MEAC Hopes To Measure Up To CIAA Tournament In Future
Posted March 11, 2006
RALEIGH, N.C. — If there is a home team favorite in the Mid-Eastern Athletic Conference, it would be North Carolina A & T from Greensboro. But Raleigh is rooting for the whole conference. The historically black schools moved their tournament to the Capitol City this year, replacing the CIAA, which went to Charlotte.
"Anything that comes to the area is good to see," said A&T fan Eric Shields. "It brings notoriety and more people into town. So I'm glad the MEAC chose Raleigh. It's only going to get bigger and better."
A sparse, but enthusiastic crowd cheered on the cheerleaders before the semifinal games. And while organizers don't want to compare the MEAC to the CIAA, it's hard not to.
According to the Raleigh Convention and Visitor's Bureau, in its first year in 2000, the CIAA drew 55,000 people to Raleigh. This year, they're hoping the MEAC will draw just 17,000. But that doesn't mean organizers are calling it a failure. They're looking at the big picture, and future fans are expecting the MEAC to explode in popularity.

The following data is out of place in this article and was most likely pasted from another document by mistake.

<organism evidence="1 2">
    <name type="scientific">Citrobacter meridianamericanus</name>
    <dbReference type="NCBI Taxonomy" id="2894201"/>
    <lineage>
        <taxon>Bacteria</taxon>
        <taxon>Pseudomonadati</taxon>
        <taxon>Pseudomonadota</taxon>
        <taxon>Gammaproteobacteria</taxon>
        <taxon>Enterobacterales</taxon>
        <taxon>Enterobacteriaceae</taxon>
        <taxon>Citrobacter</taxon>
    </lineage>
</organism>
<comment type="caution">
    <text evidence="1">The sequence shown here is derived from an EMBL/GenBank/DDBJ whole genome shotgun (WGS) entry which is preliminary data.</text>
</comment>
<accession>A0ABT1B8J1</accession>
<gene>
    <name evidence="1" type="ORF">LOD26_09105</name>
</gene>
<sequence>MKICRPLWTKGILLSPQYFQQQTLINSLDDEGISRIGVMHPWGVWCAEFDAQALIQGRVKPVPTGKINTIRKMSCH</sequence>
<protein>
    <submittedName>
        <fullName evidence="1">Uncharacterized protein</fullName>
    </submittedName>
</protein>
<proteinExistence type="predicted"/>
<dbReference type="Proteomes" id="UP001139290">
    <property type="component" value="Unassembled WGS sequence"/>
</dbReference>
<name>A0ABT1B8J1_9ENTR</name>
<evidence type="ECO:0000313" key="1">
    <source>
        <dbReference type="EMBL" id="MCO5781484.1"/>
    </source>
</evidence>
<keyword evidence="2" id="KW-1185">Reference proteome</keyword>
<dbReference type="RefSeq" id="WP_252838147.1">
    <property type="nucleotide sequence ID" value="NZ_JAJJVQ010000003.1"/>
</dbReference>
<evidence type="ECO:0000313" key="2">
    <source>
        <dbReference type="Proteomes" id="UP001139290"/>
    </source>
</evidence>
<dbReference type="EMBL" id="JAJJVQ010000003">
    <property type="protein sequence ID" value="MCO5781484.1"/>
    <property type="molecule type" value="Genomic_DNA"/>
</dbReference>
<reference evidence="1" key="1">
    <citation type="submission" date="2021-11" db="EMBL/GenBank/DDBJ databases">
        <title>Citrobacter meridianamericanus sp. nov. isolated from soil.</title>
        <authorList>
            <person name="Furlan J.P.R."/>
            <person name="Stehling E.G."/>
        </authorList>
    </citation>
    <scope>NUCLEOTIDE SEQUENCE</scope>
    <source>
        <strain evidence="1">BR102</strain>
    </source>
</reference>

One of the main reasons is that the MEAC is Division I. The winner of the tournament goes to the NCAA tournament. That's a bragging right the Division II CIAA doesn't have. And fans who have seen both tournaments in Raleigh are willing to wait, at least a little while, for bigger crowds.
"First year in Raleigh, so I'm going to give them till next year to compete with the CIAA," said A&T fan Dexter Vines.
"With anything, it's got to take time," said Shields. "You can't expect success overnight, so it's going to have to grow."
Organizers will be dancing if next year's numbers reflect that growth. Winston-Salem State will join the conference next season. N.C. Central is in the process of making the jump in another 3-5 years.